Monday, October 31, 2011

Removing Assets From the Probate Estate

Probate is the court-supervised process used to determine whether a will is valid and to distribute the property of the estate according to the terms of the will or state laws of intestate succession for property not otherwise disposed of by will, trust, or other testamentary instruments. While court supervision is sometimes necessary, such as when there is a challenge to a will, a complaint about the executor or administrator of the estate, or other dispute among the intended heirs or beneficiaries, probate is generally a process to be minimized or avoided altogether if possible. This is because probate can take a long time to complete while the process winds its way through the legal system, while the cost of probate is taken out of the estate, reducing the value of the estate that would otherwise be distributed to intended heirs and beneficiaries.

In California, probate can be avoided altogether if the value of the estate is less than $100,000. Even if you have a larger estate, there are many ways to convert your property to non-probated assets, which will reduce the size of your estate for probate purposes. Below are some of the most popular instruments and vehicles used for removing assets from the probate estate:

Revocable Living Trusts - Assets properly placed in a living trust do not need to be probated. Living trusts have many other benefits as well, such as certain tax advantages, avoiding conservatorship of your assets, and generating income during your lifetime.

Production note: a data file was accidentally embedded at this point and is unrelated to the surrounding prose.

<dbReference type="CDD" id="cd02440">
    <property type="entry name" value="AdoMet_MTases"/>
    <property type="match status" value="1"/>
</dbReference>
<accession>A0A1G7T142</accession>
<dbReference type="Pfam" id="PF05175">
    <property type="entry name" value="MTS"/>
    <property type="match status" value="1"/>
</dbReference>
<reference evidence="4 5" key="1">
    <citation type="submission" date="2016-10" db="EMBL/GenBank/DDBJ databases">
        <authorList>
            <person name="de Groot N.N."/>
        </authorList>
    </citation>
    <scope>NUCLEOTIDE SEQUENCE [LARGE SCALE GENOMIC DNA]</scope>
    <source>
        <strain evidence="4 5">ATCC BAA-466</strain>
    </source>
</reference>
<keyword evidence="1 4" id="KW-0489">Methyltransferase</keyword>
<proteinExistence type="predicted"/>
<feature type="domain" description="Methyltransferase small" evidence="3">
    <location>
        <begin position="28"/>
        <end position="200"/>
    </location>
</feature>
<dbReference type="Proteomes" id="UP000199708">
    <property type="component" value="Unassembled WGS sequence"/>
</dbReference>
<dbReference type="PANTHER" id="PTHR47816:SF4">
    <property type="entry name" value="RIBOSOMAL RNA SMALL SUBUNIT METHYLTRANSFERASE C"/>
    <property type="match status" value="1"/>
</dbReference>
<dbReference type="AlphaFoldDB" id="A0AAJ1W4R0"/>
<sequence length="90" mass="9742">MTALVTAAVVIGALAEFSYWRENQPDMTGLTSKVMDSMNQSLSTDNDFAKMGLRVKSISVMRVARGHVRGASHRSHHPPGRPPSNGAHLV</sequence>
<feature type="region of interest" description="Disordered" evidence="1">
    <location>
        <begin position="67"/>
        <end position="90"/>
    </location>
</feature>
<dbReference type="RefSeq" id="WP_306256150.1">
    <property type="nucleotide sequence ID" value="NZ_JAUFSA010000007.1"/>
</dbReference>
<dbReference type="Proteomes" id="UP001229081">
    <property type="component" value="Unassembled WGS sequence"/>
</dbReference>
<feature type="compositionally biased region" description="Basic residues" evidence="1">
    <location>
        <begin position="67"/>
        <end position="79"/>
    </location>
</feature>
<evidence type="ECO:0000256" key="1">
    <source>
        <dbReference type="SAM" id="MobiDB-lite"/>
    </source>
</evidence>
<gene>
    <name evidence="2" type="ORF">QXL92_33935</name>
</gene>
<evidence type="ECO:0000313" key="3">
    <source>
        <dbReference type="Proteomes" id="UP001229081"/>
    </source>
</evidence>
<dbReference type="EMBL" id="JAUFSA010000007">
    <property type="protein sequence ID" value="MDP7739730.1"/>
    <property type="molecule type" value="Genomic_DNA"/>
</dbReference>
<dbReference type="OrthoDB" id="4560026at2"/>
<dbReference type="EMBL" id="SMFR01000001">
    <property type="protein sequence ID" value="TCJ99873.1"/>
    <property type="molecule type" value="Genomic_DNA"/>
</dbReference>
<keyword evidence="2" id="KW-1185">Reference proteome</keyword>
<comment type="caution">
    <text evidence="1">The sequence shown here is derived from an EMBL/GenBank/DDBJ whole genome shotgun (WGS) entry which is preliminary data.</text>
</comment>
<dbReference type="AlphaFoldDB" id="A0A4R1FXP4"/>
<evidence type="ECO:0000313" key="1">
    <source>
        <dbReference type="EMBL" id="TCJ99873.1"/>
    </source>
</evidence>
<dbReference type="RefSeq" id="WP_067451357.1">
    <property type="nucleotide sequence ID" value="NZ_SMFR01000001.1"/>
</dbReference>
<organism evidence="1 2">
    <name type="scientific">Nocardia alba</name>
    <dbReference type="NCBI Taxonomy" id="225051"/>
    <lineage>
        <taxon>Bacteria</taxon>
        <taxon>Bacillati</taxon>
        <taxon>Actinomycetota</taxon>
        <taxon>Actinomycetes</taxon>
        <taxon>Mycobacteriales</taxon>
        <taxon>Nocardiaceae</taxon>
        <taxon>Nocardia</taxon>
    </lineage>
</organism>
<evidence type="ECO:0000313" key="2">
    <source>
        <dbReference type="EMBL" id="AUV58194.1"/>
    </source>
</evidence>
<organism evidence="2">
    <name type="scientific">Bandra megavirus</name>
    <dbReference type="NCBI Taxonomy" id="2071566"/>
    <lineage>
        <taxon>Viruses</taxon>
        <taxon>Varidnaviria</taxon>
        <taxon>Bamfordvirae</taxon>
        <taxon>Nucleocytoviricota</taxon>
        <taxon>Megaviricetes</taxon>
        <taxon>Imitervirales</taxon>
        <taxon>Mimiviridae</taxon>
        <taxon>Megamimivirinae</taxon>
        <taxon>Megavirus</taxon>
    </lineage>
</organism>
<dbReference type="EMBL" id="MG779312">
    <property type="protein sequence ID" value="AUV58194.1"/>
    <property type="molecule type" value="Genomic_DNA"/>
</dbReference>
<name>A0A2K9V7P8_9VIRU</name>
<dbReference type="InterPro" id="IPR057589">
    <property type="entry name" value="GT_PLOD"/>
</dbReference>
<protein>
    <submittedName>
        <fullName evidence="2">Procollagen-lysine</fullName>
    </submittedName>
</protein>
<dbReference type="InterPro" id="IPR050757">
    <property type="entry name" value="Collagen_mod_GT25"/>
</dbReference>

Jointly-Titled Property - When property is titled in the names of two people jointly, title to the property passes to the surviving spouse or other named party upon the passing of the other party. This could apply to your house, car, or any other investment property. There may be other reasons not to place the property in joint title; discuss this issue with attorney before making any major changes.

Insurance Policies, 401(k) plans - Any type of insurance policy or retirement plan that has a named beneficiary can automatically transfer the benefit to the beneficiary or beneficiaries upon death, without having to go through probate.

These are just some of the ways you can minimize or avoid probate of your estate. When forming or revising your estate plan, raise the issue of probate with your estate planning attorney to discuss the mechanisms which will work best with your overall estate plan. In San Diego and Southern California, contact the Casiano Law Firm to speak with an experienced estate planning and probate attorney.